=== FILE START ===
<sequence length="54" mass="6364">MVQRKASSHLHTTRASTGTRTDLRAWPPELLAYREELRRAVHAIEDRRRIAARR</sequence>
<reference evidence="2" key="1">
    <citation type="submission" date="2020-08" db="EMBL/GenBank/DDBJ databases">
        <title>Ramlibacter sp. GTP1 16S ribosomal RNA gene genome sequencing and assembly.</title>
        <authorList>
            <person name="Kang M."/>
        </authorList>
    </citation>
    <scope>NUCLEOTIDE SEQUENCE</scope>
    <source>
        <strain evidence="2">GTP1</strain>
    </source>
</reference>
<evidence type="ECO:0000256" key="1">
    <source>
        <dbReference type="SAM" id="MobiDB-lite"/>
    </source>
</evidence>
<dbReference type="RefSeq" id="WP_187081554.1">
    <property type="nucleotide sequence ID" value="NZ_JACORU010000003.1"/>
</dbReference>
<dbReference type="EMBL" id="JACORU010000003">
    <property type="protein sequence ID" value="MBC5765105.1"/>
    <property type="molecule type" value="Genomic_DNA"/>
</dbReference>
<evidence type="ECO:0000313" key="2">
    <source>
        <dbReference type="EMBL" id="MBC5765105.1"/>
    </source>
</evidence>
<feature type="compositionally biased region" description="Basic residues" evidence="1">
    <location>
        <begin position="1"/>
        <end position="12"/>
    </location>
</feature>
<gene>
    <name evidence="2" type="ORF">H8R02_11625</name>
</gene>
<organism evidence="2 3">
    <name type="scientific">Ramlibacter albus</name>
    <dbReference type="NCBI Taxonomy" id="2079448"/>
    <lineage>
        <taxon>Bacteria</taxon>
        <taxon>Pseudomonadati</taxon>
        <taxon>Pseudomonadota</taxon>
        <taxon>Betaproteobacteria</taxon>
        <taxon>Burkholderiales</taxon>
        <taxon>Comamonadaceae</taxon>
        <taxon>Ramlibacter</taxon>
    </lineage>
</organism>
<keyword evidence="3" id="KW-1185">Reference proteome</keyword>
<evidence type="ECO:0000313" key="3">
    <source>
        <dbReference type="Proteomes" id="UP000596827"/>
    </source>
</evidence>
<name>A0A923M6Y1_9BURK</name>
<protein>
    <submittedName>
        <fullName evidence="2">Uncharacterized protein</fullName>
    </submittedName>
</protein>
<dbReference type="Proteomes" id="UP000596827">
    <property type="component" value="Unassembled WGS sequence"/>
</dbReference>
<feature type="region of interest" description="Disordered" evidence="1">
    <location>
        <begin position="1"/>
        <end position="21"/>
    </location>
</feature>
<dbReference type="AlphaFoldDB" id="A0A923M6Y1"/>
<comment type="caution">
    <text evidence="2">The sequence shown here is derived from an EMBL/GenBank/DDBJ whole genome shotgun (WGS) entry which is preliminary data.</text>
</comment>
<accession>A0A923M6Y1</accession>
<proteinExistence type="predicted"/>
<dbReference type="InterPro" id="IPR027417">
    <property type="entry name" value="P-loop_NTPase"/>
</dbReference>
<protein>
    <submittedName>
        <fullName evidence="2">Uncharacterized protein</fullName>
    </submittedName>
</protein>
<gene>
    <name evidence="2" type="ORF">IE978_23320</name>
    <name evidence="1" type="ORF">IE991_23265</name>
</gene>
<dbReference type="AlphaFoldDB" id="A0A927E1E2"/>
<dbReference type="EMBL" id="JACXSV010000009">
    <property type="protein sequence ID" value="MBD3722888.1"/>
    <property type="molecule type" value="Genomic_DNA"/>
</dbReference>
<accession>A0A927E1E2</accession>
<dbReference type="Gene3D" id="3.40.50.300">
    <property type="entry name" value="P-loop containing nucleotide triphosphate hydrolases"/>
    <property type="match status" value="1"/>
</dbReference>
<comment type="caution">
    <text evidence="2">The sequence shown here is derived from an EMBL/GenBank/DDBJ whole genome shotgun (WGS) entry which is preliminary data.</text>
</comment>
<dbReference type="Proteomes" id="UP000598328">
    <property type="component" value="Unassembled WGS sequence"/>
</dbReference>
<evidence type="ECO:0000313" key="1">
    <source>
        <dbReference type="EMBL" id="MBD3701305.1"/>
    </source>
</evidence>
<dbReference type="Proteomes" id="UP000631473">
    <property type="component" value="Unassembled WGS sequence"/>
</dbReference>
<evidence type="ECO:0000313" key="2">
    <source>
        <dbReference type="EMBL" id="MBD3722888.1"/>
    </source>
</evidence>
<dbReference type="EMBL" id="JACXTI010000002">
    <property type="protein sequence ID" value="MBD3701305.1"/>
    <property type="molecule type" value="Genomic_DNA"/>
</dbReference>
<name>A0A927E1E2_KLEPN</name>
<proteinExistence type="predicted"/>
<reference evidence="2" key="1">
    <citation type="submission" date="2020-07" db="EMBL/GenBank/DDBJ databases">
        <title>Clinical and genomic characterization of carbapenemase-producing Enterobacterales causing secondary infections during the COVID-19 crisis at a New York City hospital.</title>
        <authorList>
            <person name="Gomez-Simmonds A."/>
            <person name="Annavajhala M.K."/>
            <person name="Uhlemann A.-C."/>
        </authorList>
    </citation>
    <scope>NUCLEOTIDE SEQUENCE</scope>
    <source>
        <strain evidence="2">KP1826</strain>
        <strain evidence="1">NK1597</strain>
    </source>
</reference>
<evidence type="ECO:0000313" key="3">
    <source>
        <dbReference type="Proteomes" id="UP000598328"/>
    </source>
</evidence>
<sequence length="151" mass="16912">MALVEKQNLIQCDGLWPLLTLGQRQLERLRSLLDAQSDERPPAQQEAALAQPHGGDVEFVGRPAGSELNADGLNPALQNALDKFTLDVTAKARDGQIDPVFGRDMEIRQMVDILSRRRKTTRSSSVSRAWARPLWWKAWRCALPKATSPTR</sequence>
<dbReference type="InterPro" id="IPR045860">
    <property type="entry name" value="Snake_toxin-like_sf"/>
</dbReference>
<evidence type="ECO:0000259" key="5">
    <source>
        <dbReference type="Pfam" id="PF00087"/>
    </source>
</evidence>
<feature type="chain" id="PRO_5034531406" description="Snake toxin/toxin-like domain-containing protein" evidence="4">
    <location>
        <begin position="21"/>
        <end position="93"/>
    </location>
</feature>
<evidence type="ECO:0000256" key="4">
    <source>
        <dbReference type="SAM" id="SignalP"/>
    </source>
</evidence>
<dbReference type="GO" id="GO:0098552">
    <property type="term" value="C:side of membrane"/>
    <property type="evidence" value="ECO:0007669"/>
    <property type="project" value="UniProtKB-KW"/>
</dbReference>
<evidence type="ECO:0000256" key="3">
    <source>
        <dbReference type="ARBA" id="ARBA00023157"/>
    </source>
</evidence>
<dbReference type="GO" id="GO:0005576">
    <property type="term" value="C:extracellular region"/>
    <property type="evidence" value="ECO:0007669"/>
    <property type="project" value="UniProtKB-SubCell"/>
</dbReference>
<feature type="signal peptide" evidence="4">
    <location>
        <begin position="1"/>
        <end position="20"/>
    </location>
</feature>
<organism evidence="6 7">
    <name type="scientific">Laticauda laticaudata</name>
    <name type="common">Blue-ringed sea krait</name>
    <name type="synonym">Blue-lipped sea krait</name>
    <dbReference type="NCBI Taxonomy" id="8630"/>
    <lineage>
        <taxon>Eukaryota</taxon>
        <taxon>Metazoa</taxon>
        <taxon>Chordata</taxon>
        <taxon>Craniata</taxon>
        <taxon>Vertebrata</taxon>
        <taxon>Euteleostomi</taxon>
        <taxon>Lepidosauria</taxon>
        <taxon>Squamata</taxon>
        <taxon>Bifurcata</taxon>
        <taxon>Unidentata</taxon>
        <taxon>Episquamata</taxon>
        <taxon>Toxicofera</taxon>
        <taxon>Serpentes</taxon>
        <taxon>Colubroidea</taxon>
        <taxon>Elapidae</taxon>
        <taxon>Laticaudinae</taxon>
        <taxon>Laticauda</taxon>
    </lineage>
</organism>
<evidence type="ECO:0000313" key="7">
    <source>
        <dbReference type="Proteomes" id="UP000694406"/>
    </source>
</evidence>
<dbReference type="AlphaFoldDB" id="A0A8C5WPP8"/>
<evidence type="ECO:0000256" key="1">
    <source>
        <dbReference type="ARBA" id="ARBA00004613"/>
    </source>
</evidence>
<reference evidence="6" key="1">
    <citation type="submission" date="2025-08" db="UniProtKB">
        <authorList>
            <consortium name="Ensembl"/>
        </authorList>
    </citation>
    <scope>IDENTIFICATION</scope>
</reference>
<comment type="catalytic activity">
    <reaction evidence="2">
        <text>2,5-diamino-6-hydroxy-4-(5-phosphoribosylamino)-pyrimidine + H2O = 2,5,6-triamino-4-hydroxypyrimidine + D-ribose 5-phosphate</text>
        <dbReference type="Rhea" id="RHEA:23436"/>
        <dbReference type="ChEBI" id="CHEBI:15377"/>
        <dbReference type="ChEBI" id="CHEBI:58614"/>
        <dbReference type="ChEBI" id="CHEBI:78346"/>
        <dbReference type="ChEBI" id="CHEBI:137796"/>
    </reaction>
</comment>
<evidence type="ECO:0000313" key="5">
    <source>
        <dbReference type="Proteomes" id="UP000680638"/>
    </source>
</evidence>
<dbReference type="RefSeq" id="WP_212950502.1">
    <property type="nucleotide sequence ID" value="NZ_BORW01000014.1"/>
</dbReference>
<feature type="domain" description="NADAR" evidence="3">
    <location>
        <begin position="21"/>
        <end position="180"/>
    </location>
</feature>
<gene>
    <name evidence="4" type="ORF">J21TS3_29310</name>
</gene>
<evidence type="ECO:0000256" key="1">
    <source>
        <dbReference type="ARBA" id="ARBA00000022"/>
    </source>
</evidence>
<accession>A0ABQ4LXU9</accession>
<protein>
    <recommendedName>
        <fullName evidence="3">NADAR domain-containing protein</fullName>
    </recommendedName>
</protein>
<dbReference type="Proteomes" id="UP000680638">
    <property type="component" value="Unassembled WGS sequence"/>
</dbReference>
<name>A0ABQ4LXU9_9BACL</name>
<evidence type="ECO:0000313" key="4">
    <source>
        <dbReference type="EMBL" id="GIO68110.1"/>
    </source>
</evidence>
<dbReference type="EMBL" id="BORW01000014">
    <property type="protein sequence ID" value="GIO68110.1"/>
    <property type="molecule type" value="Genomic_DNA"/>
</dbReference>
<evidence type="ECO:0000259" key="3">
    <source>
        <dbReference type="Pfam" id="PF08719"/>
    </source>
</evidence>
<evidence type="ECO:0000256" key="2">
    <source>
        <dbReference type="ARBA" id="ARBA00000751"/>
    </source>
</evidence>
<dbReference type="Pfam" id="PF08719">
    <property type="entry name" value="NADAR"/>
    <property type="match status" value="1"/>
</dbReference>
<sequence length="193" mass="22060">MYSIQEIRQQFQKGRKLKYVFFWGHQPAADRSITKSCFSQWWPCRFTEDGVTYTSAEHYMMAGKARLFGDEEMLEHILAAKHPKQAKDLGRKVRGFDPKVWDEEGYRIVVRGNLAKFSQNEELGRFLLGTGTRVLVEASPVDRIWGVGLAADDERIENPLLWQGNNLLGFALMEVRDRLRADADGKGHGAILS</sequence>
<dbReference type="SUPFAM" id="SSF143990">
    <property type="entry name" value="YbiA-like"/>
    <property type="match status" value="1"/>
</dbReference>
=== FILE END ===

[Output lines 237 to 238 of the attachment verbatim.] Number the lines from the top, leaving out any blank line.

        <dbReference type="ChEBI" id="CHEBI:58614"/>
        <dbReference type="ChEBI" id="CHEBI:78346"/>